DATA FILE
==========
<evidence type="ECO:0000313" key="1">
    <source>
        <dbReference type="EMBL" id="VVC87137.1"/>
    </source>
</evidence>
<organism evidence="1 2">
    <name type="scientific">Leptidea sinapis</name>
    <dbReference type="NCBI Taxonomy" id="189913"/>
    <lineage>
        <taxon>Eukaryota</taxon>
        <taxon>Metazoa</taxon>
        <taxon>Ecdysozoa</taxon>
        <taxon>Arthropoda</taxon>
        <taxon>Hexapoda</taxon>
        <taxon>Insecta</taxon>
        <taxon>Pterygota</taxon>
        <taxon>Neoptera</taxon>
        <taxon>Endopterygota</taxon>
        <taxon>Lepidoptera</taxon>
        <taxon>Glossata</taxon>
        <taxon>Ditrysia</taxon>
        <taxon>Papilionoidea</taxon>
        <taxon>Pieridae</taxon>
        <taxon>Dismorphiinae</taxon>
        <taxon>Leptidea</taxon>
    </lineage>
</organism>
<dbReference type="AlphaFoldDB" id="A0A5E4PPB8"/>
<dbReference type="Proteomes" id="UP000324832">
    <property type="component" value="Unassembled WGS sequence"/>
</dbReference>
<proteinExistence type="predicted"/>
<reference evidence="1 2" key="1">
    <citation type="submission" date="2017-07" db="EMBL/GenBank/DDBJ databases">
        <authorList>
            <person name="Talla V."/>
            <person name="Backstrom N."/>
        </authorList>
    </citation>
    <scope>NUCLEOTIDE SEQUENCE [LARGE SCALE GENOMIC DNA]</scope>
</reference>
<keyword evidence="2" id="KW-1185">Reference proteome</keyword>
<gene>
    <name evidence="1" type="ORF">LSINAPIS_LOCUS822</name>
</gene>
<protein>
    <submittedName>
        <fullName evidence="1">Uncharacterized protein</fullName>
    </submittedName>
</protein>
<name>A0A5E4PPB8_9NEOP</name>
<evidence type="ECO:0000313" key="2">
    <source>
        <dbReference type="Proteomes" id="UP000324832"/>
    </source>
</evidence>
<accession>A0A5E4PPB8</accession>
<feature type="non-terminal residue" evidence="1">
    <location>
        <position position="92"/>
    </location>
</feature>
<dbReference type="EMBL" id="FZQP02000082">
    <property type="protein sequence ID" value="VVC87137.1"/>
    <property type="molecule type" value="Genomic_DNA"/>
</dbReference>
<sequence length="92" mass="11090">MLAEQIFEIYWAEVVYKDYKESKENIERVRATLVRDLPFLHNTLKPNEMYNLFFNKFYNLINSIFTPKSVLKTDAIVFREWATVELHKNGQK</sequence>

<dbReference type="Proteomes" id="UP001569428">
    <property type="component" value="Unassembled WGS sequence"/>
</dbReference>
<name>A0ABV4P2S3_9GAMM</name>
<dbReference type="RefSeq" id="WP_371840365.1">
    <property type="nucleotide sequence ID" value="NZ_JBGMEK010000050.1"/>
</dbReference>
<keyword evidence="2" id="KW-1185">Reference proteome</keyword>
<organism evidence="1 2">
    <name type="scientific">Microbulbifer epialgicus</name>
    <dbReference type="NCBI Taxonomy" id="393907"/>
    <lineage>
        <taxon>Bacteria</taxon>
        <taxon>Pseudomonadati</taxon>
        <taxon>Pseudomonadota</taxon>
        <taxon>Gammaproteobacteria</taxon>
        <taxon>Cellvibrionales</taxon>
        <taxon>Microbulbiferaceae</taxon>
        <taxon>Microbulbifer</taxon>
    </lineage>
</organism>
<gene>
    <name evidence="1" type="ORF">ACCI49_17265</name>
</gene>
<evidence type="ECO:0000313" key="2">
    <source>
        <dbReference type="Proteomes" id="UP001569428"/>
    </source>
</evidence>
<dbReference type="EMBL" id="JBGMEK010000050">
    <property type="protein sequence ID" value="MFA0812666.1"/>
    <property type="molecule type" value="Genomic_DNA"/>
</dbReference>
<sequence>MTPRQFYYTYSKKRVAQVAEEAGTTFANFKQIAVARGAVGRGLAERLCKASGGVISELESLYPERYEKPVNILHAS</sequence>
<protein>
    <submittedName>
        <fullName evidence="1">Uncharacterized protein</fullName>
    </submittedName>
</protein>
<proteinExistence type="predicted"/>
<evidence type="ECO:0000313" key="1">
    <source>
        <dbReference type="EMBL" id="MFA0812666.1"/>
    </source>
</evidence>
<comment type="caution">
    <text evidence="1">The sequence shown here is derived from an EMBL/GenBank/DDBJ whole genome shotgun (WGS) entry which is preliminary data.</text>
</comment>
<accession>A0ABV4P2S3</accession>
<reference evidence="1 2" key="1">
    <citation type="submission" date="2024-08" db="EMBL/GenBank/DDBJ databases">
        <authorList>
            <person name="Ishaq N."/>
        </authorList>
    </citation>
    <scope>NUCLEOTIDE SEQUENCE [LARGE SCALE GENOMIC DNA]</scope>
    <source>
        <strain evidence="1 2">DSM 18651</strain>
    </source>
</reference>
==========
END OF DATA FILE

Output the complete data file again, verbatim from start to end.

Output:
<evidence type="ECO:0000313" key="1">
    <source>
        <dbReference type="EMBL" id="VVC87137.1"/>
    </source>
</evidence>
<organism evidence="1 2">
    <name type="scientific">Leptidea sinapis</name>
    <dbReference type="NCBI Taxonomy" id="189913"/>
    <lineage>
        <taxon>Eukaryota</taxon>
        <taxon>Metazoa</taxon>
        <taxon>Ecdysozoa</taxon>
        <taxon>Arthropoda</taxon>
        <taxon>Hexapoda</taxon>
        <taxon>Insecta</taxon>
        <taxon>Pterygota</taxon>
        <taxon>Neoptera</taxon>
        <taxon>Endopterygota</taxon>
        <taxon>Lepidoptera</taxon>
        <taxon>Glossata</taxon>
        <taxon>Ditrysia</taxon>
        <taxon>Papilionoidea</taxon>
        <taxon>Pieridae</taxon>
        <taxon>Dismorphiinae</taxon>
        <taxon>Leptidea</taxon>
    </lineage>
</organism>
<dbReference type="AlphaFoldDB" id="A0A5E4PPB8"/>
<dbReference type="Proteomes" id="UP000324832">
    <property type="component" value="Unassembled WGS sequence"/>
</dbReference>
<proteinExistence type="predicted"/>
<reference evidence="1 2" key="1">
    <citation type="submission" date="2017-07" db="EMBL/GenBank/DDBJ databases">
        <authorList>
            <person name="Talla V."/>
            <person name="Backstrom N."/>
        </authorList>
    </citation>
    <scope>NUCLEOTIDE SEQUENCE [LARGE SCALE GENOMIC DNA]</scope>
</reference>
<keyword evidence="2" id="KW-1185">Reference proteome</keyword>
<gene>
    <name evidence="1" type="ORF">LSINAPIS_LOCUS822</name>
</gene>
<protein>
    <submittedName>
        <fullName evidence="1">Uncharacterized protein</fullName>
    </submittedName>
</protein>
<name>A0A5E4PPB8_9NEOP</name>
<evidence type="ECO:0000313" key="2">
    <source>
        <dbReference type="Proteomes" id="UP000324832"/>
    </source>
</evidence>
<accession>A0A5E4PPB8</accession>
<feature type="non-terminal residue" evidence="1">
    <location>
        <position position="92"/>
    </location>
</feature>
<dbReference type="EMBL" id="FZQP02000082">
    <property type="protein sequence ID" value="VVC87137.1"/>
    <property type="molecule type" value="Genomic_DNA"/>
</dbReference>
<sequence length="92" mass="11090">MLAEQIFEIYWAEVVYKDYKESKENIERVRATLVRDLPFLHNTLKPNEMYNLFFNKFYNLINSIFTPKSVLKTDAIVFREWATVELHKNGQK</sequence>

<dbReference type="Proteomes" id="UP001569428">
    <property type="component" value="Unassembled WGS sequence"/>
</dbReference>
<name>A0ABV4P2S3_9GAMM</name>
<dbReference type="RefSeq" id="WP_371840365.1">
    <property type="nucleotide sequence ID" value="NZ_JBGMEK010000050.1"/>
</dbReference>
<keyword evidence="2" id="KW-1185">Reference proteome</keyword>
<organism evidence="1 2">
    <name type="scientific">Microbulbifer epialgicus</name>
    <dbReference type="NCBI Taxonomy" id="393907"/>
    <lineage>
        <taxon>Bacteria</taxon>
        <taxon>Pseudomonadati</taxon>
        <taxon>Pseudomonadota</taxon>
        <taxon>Gammaproteobacteria</taxon>
        <taxon>Cellvibrionales</taxon>
        <taxon>Microbulbiferaceae</taxon>
        <taxon>Microbulbifer</taxon>
    </lineage>
</organism>
<gene>
    <name evidence="1" type="ORF">ACCI49_17265</name>
</gene>
<evidence type="ECO:0000313" key="2">
    <source>
        <dbReference type="Proteomes" id="UP001569428"/>
    </source>
</evidence>
<dbReference type="EMBL" id="JBGMEK010000050">
    <property type="protein sequence ID" value="MFA0812666.1"/>
    <property type="molecule type" value="Genomic_DNA"/>
</dbReference>
<sequence>MTPRQFYYTYSKKRVAQVAEEAGTTFANFKQIAVARGAVGRGLAERLCKASGGVISELESLYPERYEKPVNILHAS</sequence>
<protein>
    <submittedName>
        <fullName evidence="1">Uncharacterized protein</fullName>
    </submittedName>
</protein>
<proteinExistence type="predicted"/>
<evidence type="ECO:0000313" key="1">
    <source>
        <dbReference type="EMBL" id="MFA0812666.1"/>
    </source>
</evidence>
<comment type="caution">
    <text evidence="1">The sequence shown here is derived from an EMBL/GenBank/DDBJ whole genome shotgun (WGS) entry which is preliminary data.</text>
</comment>
<accession>A0ABV4P2S3</accession>
<reference evidence="1 2" key="1">
    <citation type="submission" date="2024-08" db="EMBL/GenBank/DDBJ databases">
        <authorList>
            <person name="Ishaq N."/>
        </authorList>
    </citation>
    <scope>NUCLEOTIDE SEQUENCE [LARGE SCALE GENOMIC DNA]</scope>
    <source>
        <strain evidence="1 2">DSM 18651</strain>
    </source>
</reference>